Much attention has been paid to the features of breast cancer in Africa and the parallels between breast cancer in indigenous Africans and in African American women, including a shift toward earlier onset; a tendency toward poorer outcomes; and an increased likelihood for the tumors to be negative for the estrogen receptor (ER), the progesterone receptor (PR), and/or the human epidermal growth factor receptor-2 (HER2) [1,2]. One of the more aggressive forms of breast cancer is termed ‘‘triple negative,’’ i.e., ER2, PR2, HER22 [3]. Patients with triple negative breast cancer tend to be younger than patients with other forms of the disease, and at all ages, the triple negative subtype is more common in women of African descent than in the white women in the United States [4–6].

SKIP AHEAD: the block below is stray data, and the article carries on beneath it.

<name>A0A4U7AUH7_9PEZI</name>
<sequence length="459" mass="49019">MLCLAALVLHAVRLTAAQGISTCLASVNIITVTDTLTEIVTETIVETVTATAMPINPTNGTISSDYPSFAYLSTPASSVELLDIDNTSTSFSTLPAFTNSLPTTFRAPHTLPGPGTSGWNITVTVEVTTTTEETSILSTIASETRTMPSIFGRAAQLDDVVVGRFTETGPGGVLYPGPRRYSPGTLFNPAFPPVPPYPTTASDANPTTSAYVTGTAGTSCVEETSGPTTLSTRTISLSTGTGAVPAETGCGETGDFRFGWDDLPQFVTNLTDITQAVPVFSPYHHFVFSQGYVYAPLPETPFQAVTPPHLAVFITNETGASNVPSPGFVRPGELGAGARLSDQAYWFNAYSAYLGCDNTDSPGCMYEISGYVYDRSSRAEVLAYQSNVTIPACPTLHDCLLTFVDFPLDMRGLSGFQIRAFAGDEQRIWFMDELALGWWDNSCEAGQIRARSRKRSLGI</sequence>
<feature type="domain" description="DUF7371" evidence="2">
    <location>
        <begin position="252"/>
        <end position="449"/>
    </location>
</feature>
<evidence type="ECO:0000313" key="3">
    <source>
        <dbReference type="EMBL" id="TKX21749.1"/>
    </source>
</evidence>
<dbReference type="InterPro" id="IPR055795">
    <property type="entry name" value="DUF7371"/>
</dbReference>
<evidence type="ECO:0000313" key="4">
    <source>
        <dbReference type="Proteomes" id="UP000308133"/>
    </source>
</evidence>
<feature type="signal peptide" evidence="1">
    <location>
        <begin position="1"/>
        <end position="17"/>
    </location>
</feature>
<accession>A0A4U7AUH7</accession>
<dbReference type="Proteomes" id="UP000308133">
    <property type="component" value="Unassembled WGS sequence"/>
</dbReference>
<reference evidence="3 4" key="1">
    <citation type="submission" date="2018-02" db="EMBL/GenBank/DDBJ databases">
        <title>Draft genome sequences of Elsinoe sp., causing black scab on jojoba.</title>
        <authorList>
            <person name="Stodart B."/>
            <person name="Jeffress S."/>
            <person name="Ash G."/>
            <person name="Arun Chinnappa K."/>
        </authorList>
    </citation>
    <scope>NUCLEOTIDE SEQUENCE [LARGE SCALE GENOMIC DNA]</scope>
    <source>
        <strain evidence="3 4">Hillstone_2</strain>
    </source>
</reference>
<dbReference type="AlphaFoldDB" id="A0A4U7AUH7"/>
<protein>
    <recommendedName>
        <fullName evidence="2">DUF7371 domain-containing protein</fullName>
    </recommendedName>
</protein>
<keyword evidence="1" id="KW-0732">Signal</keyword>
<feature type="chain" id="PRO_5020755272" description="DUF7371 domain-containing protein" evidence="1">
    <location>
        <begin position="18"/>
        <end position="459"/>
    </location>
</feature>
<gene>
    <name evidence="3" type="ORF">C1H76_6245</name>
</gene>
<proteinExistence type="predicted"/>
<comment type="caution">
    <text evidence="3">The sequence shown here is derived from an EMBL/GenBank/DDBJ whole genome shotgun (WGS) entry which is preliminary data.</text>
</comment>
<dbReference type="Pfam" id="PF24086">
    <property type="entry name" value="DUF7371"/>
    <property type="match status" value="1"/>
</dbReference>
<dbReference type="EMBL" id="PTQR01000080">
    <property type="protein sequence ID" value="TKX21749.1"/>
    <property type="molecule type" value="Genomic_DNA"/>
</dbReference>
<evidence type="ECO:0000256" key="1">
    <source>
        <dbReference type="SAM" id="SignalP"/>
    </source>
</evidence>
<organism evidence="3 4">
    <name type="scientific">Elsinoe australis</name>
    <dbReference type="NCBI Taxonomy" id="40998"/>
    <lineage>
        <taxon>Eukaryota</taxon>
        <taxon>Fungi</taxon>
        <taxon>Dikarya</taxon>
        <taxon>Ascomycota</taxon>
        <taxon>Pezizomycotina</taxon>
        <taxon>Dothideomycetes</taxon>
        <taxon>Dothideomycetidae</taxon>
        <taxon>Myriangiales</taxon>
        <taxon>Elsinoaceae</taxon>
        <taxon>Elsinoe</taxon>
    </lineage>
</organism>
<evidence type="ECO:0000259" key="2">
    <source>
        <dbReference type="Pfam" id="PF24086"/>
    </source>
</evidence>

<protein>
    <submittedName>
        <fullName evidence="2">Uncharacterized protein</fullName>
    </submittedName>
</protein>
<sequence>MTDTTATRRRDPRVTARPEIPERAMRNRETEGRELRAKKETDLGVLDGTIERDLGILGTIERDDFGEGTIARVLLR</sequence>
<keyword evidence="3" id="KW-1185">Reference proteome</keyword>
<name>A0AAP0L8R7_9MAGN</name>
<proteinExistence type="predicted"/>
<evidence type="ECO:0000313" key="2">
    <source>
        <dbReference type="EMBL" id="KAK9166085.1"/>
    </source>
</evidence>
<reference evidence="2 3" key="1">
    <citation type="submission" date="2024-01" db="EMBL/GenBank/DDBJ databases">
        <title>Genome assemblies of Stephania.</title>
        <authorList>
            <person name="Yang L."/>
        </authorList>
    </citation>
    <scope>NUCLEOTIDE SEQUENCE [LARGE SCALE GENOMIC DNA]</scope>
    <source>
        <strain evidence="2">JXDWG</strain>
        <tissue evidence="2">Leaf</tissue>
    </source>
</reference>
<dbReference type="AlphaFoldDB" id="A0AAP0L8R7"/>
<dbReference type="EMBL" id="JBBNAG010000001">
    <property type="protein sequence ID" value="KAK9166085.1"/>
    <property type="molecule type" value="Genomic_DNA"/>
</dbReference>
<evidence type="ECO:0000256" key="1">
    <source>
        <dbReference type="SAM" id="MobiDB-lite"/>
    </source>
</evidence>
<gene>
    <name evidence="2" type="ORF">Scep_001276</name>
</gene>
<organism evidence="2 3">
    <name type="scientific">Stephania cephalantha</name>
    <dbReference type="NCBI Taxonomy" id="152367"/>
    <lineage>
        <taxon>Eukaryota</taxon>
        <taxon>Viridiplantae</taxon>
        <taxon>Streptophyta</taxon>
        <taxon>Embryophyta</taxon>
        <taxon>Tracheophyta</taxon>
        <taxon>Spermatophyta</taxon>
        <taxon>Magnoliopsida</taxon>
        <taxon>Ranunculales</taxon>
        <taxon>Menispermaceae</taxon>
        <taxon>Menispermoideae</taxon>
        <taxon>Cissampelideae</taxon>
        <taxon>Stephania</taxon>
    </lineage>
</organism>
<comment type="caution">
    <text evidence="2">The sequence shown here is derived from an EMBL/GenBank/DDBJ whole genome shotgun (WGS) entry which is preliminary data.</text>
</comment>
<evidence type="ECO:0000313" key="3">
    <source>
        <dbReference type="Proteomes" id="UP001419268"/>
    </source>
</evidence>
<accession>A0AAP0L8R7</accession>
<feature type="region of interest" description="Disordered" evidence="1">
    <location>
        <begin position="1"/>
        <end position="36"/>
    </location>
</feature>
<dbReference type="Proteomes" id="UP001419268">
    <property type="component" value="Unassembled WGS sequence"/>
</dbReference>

This is the published PDF version of Mohammed, S.I., and Harford, J.B. (2014). Sorting Reality from What We Think We Know About Breast Cancer in Africa. PLoS:Medicine, 11(9). E1001721. http://dx.doi.org/10.1371/journal.pmed.1001721.

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breast cancer, Africa, cancer detection and diagnosis, systematic reviews, African Americans, Africans, medicine and health sciences, meta-analysis

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